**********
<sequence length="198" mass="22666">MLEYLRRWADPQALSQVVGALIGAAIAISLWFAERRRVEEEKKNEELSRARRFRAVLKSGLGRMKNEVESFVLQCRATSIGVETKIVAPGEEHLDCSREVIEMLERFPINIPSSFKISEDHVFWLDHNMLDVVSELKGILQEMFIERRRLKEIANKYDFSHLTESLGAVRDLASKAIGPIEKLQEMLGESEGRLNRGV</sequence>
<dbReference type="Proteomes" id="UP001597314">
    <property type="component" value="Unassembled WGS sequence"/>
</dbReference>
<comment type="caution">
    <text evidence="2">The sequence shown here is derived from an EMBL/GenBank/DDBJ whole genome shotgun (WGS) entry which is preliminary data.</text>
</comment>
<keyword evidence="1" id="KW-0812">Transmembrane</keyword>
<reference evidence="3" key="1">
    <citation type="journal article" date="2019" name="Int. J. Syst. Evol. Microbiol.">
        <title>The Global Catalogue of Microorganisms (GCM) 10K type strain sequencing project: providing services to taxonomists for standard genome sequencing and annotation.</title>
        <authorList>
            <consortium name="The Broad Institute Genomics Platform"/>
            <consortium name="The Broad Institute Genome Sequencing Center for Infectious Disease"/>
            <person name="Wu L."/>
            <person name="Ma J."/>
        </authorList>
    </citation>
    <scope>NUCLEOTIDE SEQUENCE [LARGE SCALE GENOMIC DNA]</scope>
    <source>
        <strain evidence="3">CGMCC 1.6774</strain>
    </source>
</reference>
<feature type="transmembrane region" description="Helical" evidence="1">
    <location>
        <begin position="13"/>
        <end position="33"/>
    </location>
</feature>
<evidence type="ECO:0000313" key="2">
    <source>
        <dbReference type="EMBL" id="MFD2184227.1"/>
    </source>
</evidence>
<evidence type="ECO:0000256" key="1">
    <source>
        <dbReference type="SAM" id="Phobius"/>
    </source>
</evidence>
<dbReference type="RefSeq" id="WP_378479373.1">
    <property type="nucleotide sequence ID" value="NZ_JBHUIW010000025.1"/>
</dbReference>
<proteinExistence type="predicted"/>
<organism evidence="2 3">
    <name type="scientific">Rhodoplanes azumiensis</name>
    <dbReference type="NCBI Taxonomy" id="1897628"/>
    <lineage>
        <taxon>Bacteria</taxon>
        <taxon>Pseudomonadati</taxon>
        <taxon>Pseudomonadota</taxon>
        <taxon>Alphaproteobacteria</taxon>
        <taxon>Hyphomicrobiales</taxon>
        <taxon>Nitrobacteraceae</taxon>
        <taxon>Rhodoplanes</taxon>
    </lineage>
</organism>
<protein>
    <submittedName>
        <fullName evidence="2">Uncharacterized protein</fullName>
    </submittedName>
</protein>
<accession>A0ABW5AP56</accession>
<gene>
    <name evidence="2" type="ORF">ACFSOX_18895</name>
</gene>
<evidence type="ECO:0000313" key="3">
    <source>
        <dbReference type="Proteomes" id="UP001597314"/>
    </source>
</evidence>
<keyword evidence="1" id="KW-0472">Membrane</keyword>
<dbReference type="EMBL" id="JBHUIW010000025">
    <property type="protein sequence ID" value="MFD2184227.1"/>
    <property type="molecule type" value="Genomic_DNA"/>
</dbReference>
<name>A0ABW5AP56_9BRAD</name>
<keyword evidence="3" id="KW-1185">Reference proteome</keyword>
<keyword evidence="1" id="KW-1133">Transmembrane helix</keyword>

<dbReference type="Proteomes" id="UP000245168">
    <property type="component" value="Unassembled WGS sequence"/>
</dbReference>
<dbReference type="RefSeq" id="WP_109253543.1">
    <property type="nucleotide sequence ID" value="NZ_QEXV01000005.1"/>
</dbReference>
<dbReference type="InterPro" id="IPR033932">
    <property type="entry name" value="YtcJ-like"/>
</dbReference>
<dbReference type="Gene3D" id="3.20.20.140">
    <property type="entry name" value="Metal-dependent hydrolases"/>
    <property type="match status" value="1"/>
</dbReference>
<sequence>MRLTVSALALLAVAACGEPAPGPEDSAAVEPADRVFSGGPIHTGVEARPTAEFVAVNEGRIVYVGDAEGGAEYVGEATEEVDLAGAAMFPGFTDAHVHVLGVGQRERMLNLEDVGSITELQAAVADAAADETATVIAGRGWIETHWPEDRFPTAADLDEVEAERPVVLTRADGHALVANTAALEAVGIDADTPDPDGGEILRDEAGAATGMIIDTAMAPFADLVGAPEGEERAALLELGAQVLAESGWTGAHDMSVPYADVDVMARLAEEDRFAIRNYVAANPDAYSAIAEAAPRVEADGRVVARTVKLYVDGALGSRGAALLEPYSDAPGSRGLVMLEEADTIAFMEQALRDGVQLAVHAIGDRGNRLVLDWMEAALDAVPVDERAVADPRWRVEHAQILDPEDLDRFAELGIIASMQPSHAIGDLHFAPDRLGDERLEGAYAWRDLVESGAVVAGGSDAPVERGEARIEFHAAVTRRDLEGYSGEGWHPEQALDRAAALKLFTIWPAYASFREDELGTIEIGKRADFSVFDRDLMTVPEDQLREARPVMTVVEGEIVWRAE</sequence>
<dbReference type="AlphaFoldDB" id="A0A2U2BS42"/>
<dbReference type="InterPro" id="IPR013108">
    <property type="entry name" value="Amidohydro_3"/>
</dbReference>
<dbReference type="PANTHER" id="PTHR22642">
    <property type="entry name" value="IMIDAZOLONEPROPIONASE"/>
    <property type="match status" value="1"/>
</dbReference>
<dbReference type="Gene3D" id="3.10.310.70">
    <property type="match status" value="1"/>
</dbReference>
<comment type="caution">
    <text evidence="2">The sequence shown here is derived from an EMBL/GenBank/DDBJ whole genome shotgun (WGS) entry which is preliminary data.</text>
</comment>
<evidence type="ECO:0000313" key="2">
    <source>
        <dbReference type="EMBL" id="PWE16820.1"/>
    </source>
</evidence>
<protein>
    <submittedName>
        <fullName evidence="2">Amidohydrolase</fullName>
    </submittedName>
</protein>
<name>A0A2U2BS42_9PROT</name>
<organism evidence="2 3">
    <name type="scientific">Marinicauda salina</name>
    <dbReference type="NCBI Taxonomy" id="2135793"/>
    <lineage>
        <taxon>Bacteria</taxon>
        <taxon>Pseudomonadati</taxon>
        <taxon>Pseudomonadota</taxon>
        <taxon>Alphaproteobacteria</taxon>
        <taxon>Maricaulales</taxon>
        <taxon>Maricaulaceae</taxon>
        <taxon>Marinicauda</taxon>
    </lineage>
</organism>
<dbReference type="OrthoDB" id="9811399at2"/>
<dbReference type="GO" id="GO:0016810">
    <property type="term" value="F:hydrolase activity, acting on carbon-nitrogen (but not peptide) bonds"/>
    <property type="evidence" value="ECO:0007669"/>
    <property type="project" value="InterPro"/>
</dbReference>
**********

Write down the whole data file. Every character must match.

<sequence length="198" mass="22666">MLEYLRRWADPQALSQVVGALIGAAIAISLWFAERRRVEEEKKNEELSRARRFRAVLKSGLGRMKNEVESFVLQCRATSIGVETKIVAPGEEHLDCSREVIEMLERFPINIPSSFKISEDHVFWLDHNMLDVVSELKGILQEMFIERRRLKEIANKYDFSHLTESLGAVRDLASKAIGPIEKLQEMLGESEGRLNRGV</sequence>
<dbReference type="Proteomes" id="UP001597314">
    <property type="component" value="Unassembled WGS sequence"/>
</dbReference>
<comment type="caution">
    <text evidence="2">The sequence shown here is derived from an EMBL/GenBank/DDBJ whole genome shotgun (WGS) entry which is preliminary data.</text>
</comment>
<keyword evidence="1" id="KW-0812">Transmembrane</keyword>
<reference evidence="3" key="1">
    <citation type="journal article" date="2019" name="Int. J. Syst. Evol. Microbiol.">
        <title>The Global Catalogue of Microorganisms (GCM) 10K type strain sequencing project: providing services to taxonomists for standard genome sequencing and annotation.</title>
        <authorList>
            <consortium name="The Broad Institute Genomics Platform"/>
            <consortium name="The Broad Institute Genome Sequencing Center for Infectious Disease"/>
            <person name="Wu L."/>
            <person name="Ma J."/>
        </authorList>
    </citation>
    <scope>NUCLEOTIDE SEQUENCE [LARGE SCALE GENOMIC DNA]</scope>
    <source>
        <strain evidence="3">CGMCC 1.6774</strain>
    </source>
</reference>
<feature type="transmembrane region" description="Helical" evidence="1">
    <location>
        <begin position="13"/>
        <end position="33"/>
    </location>
</feature>
<evidence type="ECO:0000313" key="2">
    <source>
        <dbReference type="EMBL" id="MFD2184227.1"/>
    </source>
</evidence>
<evidence type="ECO:0000256" key="1">
    <source>
        <dbReference type="SAM" id="Phobius"/>
    </source>
</evidence>
<dbReference type="RefSeq" id="WP_378479373.1">
    <property type="nucleotide sequence ID" value="NZ_JBHUIW010000025.1"/>
</dbReference>
<proteinExistence type="predicted"/>
<organism evidence="2 3">
    <name type="scientific">Rhodoplanes azumiensis</name>
    <dbReference type="NCBI Taxonomy" id="1897628"/>
    <lineage>
        <taxon>Bacteria</taxon>
        <taxon>Pseudomonadati</taxon>
        <taxon>Pseudomonadota</taxon>
        <taxon>Alphaproteobacteria</taxon>
        <taxon>Hyphomicrobiales</taxon>
        <taxon>Nitrobacteraceae</taxon>
        <taxon>Rhodoplanes</taxon>
    </lineage>
</organism>
<protein>
    <submittedName>
        <fullName evidence="2">Uncharacterized protein</fullName>
    </submittedName>
</protein>
<accession>A0ABW5AP56</accession>
<gene>
    <name evidence="2" type="ORF">ACFSOX_18895</name>
</gene>
<evidence type="ECO:0000313" key="3">
    <source>
        <dbReference type="Proteomes" id="UP001597314"/>
    </source>
</evidence>
<keyword evidence="1" id="KW-0472">Membrane</keyword>
<dbReference type="EMBL" id="JBHUIW010000025">
    <property type="protein sequence ID" value="MFD2184227.1"/>
    <property type="molecule type" value="Genomic_DNA"/>
</dbReference>
<name>A0ABW5AP56_9BRAD</name>
<keyword evidence="3" id="KW-1185">Reference proteome</keyword>
<keyword evidence="1" id="KW-1133">Transmembrane helix</keyword>

<dbReference type="Proteomes" id="UP000245168">
    <property type="component" value="Unassembled WGS sequence"/>
</dbReference>
<dbReference type="RefSeq" id="WP_109253543.1">
    <property type="nucleotide sequence ID" value="NZ_QEXV01000005.1"/>
</dbReference>
<dbReference type="InterPro" id="IPR033932">
    <property type="entry name" value="YtcJ-like"/>
</dbReference>
<dbReference type="Gene3D" id="3.20.20.140">
    <property type="entry name" value="Metal-dependent hydrolases"/>
    <property type="match status" value="1"/>
</dbReference>
<sequence>MRLTVSALALLAVAACGEPAPGPEDSAAVEPADRVFSGGPIHTGVEARPTAEFVAVNEGRIVYVGDAEGGAEYVGEATEEVDLAGAAMFPGFTDAHVHVLGVGQRERMLNLEDVGSITELQAAVADAAADETATVIAGRGWIETHWPEDRFPTAADLDEVEAERPVVLTRADGHALVANTAALEAVGIDADTPDPDGGEILRDEAGAATGMIIDTAMAPFADLVGAPEGEERAALLELGAQVLAESGWTGAHDMSVPYADVDVMARLAEEDRFAIRNYVAANPDAYSAIAEAAPRVEADGRVVARTVKLYVDGALGSRGAALLEPYSDAPGSRGLVMLEEADTIAFMEQALRDGVQLAVHAIGDRGNRLVLDWMEAALDAVPVDERAVADPRWRVEHAQILDPEDLDRFAELGIIASMQPSHAIGDLHFAPDRLGDERLEGAYAWRDLVESGAVVAGGSDAPVERGEARIEFHAAVTRRDLEGYSGEGWHPEQALDRAAALKLFTIWPAYASFREDELGTIEIGKRADFSVFDRDLMTVPEDQLREARPVMTVVEGEIVWRAE</sequence>
<dbReference type="AlphaFoldDB" id="A0A2U2BS42"/>
<dbReference type="InterPro" id="IPR013108">
    <property type="entry name" value="Amidohydro_3"/>
</dbReference>
<dbReference type="PANTHER" id="PTHR22642">
    <property type="entry name" value="IMIDAZOLONEPROPIONASE"/>
    <property type="match status" value="1"/>
</dbReference>
<dbReference type="Gene3D" id="3.10.310.70">
    <property type="match status" value="1"/>
</dbReference>
<comment type="caution">
    <text evidence="2">The sequence shown here is derived from an EMBL/GenBank/DDBJ whole genome shotgun (WGS) entry which is preliminary data.</text>
</comment>
<evidence type="ECO:0000313" key="2">
    <source>
        <dbReference type="EMBL" id="PWE16820.1"/>
    </source>
</evidence>
<protein>
    <submittedName>
        <fullName evidence="2">Amidohydrolase</fullName>
    </submittedName>
</protein>
<name>A0A2U2BS42_9PROT</name>
<organism evidence="2 3">
    <name type="scientific">Marinicauda salina</name>
    <dbReference type="NCBI Taxonomy" id="2135793"/>
    <lineage>
        <taxon>Bacteria</taxon>
        <taxon>Pseudomonadati</taxon>
        <taxon>Pseudomonadota</taxon>
        <taxon>Alphaproteobacteria</taxon>
        <taxon>Maricaulales</taxon>
        <taxon>Maricaulaceae</taxon>
        <taxon>Marinicauda</taxon>
    </lineage>
</organism>
<dbReference type="OrthoDB" id="9811399at2"/>
<dbReference type="GO" id="GO:0016810">
    <property type="term" value="F:hydrolase activity, acting on carbon-nitrogen (but not peptide) bonds"/>
    <property type="evidence" value="ECO:0007669"/>
    <property type="project" value="InterPro"/>
</dbReference>